We Scots can't really deny that we all have a fair bit of Private Fraser in us. For those too young to remember, Fraser was the eternally pessimistic Scottish soldier, brilliantly portrayed by John Laurie in the BBC's classic comedy series, Dad's Army.
'We're all doomed,' was Fraser's favourite catchphrase and most of us recognized a piece of ourselves in it.
During the interval of Saturday's Scotland v Norway World Cup qualifier, a match of colossal importance to both countries, I had my own Private Fraser moment. In case you think I'm making this up, just ask my ESPN co-commentator Tommy Smyth, for he was on the scene to witness it first hand.
Ever since Scotland's 1978 World Cup fiasco in Argentina, we've been loath to get too confident about anything as it relates to our national team. You see back then, Scotland genuinely did have quality.
That didn't stop us throwing it all away by losing comprehensively to Peru and drawing with Iran, before beating Holland when it was essentially too late. We were one of the few countries capable of snatching defeat from the jaws of victory.
In recent times, expectations have been lowered significantly. Gone are the days when Scotland could field the likes of Dalglish, Strachan and Souness. Now, and I'm not exaggerating when I say this, the names of some squad members mean nothing even to Scots who follow the game closely. Graeme Murty, anyone?
If it's true that options are limited to such an alarming extent, then why should the blame be pinned on national coach Berti Vogts, a rational onlooker might reasonably ask. The language of Scottish journalists has grown increasingly more bellicose with each mediocre result under the former Germany manager and after the Norway game, the clamour for Vogts' dismissal means his position borders on the untenable.
It's not that Saturday's match represented Scotland's worst display since McBerti took over early in 2002. One can indeed make the case that Vogts' team, ravaged by injuries, more than matched their Norwegian opponents for long spells, while understandably finding themselves hot under the collar at set pieces given the aerial power of the Scandinavians. On another day, the Belgian officials might have given Richard Hughes' shot which appeared to creep over the line, as a goal. On this particular day, it wasn't to be.
Many aspects of Vogts' tenure have been admirable. He came to the post with an open mind and a willingness to give young players a chance, something his predecessor Craig Brown had shied away from.
The 1974 World Cup winner clearly enjoyed life in Scotland, lapping up the country's incomparable golfing culture and even embracing the role of chieftain at his local Highland Games at Bridge of Allan.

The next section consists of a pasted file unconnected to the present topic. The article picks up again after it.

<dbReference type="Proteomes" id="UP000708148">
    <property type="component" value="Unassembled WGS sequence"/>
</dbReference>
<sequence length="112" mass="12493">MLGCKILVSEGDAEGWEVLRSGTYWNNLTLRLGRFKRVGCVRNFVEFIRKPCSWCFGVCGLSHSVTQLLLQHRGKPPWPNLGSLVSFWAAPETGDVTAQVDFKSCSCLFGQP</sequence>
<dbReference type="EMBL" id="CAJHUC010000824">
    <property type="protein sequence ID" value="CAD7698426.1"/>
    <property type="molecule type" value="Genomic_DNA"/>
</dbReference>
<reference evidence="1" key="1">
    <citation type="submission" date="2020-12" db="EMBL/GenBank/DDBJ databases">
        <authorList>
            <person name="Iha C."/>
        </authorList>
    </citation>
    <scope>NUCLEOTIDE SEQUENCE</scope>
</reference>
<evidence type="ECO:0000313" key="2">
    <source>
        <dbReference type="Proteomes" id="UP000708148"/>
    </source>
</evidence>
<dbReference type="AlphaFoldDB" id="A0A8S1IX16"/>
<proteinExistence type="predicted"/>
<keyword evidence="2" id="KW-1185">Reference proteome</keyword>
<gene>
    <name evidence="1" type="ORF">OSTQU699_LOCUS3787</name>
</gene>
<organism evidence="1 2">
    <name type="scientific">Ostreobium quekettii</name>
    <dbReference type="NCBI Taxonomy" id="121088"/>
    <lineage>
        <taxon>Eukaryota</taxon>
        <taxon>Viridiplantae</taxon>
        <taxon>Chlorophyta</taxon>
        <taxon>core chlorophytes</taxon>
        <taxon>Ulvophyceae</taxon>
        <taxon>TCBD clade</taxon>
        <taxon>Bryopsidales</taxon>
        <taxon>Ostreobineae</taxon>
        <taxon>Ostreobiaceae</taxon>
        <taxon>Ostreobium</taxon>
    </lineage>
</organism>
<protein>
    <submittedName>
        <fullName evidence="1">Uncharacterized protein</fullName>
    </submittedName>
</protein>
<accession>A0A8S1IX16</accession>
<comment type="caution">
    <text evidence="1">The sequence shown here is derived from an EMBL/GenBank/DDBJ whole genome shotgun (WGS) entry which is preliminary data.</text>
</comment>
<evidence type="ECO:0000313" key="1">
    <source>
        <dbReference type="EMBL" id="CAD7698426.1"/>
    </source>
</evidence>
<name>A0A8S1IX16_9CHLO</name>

Yet, the comparison between Vogts and Brown is one that works against the German.
Personally, I could never understand why so many in the Scottish media had it in for Craig Brown. It seemed to me that Scotland punched well above their weight under his stewardship. It was quickly forgotten that Brown took Scotland to EURO 96, World Cup 98 and within a whisker of EURO 2000 while working with a very ordinary squad.
Rare was the day when the Scots were on the wrong end of a hammering with Brown at the helm. Fair enough, it wasn't always pretty but history will surely be a lot kinder to the former schoolteacher than the prevalent mood reflected at the time.
Since Hans-Hubert Vogts took over, Scotland have lost their 'hard to beat' tag, instead handing it over to the majority of their opponents! It didn't help that Berti's reign began with a hapless 5-0 trouncing by France in Paris.
Calamities in competitive matches have included the Faroe Islands debacle, which saw 'his boys' have to come from 2-0 down to draw 2-2 with a team of part-timers, a limp 1-0 defeat in Lithuania and the painful 6-0 thrashing at the hands of Holland in the return leg of the EURO 2004 play-off.
Vogts' supporters can point to the spirited 1-1 draw with Germany or the 1-0 win against Holland in the first leg of the afore-mentioned tie but it's not unreasonable to dismiss these results as aberrations.
Tactically, Scotland have looked downright inept for the vast majority of matches during the Vogts era. You had to wonder if the players were at all sure of what instructions their boss had given them.
It saddens me to have to catalogue all this, speaking as someone who used to get ridiculed in Aberdeen due to an irrational obsession with Bundesliga football.
I had hoped the tenacious little man from Büttgen, who frustrated Johan Cruyff time and again in the 1974 World Cup Final, would similarly help Scotland stifle technically superior opposition, to bring Germanic virtues to our game. Surely, if nothing else, he would make us more worldy wise, more organised, even harder to beat.
Alas, Berti Vogts has not come remotely close to changing the Scottish national team for the better. Victory in Chisinau against Moldova on Wednesday might just be enough to keep him in the job, but make no mistake, his future is hanging on a shaky (or 'shoogily' as we say in Scotland) peg.
Gordon Strachan and Walter Smith are names that usually come up when Scottish fans speculate about who the next national manager might be.
Whoever gets the job will have his work cut out based on a threadbare talent pool, but surely from the international abyss, we now find ourselves in, the only way is up.
Then again, I had better make sure I don't sound too optimistic. After all, Private Fraser might be listening.